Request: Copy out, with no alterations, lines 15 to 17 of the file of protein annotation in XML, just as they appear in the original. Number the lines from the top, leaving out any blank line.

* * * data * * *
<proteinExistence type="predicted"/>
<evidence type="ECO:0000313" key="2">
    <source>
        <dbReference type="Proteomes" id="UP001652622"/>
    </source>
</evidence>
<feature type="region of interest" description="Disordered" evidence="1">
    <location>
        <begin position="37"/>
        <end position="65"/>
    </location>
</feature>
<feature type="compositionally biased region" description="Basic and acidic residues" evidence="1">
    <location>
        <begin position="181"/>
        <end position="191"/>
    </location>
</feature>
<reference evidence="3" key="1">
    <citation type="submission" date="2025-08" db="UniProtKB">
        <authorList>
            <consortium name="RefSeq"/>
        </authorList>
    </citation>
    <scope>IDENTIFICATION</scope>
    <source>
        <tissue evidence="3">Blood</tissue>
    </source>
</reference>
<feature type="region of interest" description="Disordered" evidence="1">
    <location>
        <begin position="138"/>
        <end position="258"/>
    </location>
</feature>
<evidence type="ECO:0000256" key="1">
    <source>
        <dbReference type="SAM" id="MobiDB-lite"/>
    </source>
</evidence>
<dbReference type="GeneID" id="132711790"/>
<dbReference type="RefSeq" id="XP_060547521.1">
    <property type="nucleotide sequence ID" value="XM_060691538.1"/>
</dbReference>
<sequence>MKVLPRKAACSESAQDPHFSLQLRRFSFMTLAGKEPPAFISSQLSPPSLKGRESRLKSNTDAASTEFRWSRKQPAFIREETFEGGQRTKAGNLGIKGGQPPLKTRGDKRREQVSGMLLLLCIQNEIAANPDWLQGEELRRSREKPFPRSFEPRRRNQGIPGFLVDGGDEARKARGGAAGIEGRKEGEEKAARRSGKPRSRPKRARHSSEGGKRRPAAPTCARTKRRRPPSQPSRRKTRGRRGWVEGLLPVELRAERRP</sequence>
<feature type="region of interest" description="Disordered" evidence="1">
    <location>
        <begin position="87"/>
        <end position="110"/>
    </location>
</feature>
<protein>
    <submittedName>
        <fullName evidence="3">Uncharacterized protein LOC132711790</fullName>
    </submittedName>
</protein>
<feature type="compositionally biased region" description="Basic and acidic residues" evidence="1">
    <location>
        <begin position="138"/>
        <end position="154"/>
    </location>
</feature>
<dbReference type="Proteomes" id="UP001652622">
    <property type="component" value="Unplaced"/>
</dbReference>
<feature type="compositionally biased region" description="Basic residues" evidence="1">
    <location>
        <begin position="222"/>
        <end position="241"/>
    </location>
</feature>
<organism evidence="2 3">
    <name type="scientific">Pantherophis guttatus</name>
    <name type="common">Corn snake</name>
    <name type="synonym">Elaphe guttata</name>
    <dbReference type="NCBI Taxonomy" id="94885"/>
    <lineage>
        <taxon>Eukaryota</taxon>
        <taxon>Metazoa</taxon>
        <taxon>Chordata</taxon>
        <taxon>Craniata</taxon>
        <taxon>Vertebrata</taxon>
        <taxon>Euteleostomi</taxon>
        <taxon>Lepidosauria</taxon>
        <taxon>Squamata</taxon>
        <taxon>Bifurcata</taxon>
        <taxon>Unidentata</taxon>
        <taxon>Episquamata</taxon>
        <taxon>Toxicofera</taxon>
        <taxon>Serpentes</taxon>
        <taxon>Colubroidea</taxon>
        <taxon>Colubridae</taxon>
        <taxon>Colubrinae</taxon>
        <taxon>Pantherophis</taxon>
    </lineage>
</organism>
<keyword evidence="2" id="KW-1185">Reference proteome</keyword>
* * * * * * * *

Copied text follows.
        <begin position="181"/>
        <end position="191"/>
    </location>